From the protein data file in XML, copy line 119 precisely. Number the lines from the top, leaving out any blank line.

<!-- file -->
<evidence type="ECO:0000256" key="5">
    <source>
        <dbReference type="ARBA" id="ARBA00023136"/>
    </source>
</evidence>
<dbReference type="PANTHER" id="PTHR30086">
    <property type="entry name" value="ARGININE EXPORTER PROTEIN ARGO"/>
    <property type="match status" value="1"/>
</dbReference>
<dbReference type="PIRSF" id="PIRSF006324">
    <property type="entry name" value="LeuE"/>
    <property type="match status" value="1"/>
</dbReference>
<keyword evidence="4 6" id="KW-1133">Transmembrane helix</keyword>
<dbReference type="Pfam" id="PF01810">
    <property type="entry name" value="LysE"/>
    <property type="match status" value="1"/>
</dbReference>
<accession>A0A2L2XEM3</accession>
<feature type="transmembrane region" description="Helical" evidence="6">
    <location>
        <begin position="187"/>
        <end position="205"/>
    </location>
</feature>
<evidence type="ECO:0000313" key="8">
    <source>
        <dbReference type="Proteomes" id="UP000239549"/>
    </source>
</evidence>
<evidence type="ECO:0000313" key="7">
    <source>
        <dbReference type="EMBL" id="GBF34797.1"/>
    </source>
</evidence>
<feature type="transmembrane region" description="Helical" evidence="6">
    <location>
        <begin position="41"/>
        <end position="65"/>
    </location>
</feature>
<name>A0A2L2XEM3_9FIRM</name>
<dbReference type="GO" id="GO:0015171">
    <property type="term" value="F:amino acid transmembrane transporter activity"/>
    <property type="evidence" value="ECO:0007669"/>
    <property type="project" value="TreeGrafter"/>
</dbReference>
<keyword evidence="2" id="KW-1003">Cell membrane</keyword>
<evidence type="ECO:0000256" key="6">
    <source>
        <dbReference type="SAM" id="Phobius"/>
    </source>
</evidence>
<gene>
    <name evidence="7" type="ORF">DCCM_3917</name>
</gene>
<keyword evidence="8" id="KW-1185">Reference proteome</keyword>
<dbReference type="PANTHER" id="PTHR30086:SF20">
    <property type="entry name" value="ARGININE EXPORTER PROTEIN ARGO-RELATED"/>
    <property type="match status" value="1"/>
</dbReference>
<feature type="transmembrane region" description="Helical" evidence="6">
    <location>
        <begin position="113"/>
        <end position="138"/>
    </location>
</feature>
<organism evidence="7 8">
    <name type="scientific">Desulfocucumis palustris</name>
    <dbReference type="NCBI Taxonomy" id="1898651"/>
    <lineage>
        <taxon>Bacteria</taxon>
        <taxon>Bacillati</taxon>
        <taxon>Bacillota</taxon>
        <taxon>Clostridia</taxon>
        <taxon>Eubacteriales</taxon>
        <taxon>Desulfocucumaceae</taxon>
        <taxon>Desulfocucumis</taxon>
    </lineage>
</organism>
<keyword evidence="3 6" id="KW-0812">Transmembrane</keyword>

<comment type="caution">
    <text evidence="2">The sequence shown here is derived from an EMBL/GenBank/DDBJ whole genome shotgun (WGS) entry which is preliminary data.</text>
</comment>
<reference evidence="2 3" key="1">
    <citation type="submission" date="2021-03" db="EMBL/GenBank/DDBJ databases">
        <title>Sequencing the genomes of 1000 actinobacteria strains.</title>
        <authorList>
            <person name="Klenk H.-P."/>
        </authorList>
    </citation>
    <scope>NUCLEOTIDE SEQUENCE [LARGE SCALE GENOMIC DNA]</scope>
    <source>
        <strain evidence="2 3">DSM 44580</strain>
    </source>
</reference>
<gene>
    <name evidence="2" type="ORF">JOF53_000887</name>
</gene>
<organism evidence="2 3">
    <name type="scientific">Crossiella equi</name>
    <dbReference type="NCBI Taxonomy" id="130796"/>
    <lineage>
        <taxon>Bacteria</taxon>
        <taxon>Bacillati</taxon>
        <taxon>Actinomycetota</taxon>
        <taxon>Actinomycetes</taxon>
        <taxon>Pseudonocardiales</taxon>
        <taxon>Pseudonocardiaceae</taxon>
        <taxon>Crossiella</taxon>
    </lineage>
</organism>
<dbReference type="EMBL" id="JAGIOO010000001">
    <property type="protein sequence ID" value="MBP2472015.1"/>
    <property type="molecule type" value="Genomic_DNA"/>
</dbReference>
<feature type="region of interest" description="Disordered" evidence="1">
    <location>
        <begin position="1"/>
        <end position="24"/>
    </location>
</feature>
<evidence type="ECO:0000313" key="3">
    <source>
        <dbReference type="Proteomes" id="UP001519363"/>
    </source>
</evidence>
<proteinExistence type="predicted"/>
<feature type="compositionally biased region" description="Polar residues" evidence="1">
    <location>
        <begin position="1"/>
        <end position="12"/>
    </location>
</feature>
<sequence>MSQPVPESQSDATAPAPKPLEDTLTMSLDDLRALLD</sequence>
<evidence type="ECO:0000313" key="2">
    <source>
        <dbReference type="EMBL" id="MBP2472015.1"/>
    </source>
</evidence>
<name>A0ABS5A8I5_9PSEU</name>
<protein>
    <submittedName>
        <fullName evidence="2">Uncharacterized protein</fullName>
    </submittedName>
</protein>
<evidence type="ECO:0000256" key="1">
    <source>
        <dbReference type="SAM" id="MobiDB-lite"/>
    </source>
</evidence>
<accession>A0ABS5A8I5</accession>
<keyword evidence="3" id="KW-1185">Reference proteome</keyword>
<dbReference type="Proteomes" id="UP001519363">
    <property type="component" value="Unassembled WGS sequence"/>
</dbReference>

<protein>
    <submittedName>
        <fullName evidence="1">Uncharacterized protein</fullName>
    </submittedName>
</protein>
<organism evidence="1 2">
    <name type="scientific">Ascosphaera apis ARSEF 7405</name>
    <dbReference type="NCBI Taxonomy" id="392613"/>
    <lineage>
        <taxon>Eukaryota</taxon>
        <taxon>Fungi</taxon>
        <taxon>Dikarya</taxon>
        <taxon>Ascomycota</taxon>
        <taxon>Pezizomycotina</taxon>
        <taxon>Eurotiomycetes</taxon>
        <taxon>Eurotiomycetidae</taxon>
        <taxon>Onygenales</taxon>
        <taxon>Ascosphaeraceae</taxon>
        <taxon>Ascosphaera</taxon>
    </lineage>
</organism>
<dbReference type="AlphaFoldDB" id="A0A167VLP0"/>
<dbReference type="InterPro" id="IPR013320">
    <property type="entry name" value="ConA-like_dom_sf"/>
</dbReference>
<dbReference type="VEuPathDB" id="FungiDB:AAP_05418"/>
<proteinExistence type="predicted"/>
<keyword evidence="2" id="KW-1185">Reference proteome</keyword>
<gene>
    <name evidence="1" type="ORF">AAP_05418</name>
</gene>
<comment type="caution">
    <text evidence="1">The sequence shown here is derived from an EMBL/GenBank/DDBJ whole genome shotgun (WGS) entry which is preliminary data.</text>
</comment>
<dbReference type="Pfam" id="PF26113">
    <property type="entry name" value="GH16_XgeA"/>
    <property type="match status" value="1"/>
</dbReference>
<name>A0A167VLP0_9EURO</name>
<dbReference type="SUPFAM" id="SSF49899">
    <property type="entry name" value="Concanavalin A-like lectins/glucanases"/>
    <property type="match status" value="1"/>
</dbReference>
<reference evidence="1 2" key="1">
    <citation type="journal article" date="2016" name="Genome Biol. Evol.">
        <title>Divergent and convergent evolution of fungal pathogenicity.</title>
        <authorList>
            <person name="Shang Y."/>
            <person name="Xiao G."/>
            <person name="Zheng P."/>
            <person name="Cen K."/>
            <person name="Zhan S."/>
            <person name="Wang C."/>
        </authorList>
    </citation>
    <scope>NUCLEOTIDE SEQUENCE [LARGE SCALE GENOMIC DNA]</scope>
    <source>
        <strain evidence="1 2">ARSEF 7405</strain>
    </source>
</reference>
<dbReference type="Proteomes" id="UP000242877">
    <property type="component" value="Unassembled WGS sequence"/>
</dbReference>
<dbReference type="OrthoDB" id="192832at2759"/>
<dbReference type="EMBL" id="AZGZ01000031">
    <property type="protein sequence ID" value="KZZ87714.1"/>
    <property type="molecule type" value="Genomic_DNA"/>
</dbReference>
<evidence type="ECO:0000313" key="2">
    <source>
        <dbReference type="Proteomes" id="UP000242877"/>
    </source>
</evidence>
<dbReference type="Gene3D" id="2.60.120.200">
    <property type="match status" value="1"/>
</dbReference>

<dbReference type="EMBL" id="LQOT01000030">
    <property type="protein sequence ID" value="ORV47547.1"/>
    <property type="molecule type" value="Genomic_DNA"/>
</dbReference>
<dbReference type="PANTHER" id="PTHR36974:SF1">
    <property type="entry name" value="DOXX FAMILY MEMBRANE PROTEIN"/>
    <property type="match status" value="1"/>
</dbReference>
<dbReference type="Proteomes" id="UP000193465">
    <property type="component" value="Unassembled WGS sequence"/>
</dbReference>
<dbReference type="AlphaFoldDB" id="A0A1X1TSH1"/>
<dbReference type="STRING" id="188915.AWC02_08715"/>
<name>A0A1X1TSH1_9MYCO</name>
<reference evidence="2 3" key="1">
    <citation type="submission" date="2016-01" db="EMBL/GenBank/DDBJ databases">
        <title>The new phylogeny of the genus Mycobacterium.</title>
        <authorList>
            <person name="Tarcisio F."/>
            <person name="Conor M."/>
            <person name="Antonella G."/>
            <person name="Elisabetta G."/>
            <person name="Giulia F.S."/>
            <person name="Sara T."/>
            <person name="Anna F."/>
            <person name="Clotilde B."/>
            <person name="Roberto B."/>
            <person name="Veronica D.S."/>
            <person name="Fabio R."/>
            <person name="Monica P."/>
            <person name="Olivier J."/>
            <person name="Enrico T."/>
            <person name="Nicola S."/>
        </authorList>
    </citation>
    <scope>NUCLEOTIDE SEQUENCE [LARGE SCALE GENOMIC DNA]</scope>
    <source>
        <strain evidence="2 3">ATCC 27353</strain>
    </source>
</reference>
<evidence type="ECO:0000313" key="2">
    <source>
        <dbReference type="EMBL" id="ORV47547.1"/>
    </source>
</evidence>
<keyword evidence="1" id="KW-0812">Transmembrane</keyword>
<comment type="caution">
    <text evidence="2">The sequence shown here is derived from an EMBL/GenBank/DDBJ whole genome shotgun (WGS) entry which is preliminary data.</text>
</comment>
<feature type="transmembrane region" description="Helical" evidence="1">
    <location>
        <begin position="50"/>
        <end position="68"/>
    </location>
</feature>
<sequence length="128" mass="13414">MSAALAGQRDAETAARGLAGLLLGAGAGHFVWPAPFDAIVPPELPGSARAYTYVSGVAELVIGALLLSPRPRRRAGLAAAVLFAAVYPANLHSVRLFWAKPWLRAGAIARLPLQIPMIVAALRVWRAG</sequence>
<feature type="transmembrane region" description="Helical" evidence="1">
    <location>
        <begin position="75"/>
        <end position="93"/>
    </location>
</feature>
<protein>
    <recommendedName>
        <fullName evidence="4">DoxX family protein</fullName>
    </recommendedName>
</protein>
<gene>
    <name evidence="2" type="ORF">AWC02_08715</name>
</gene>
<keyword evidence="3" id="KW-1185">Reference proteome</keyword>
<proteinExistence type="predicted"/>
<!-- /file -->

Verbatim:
        <begin position="1"/>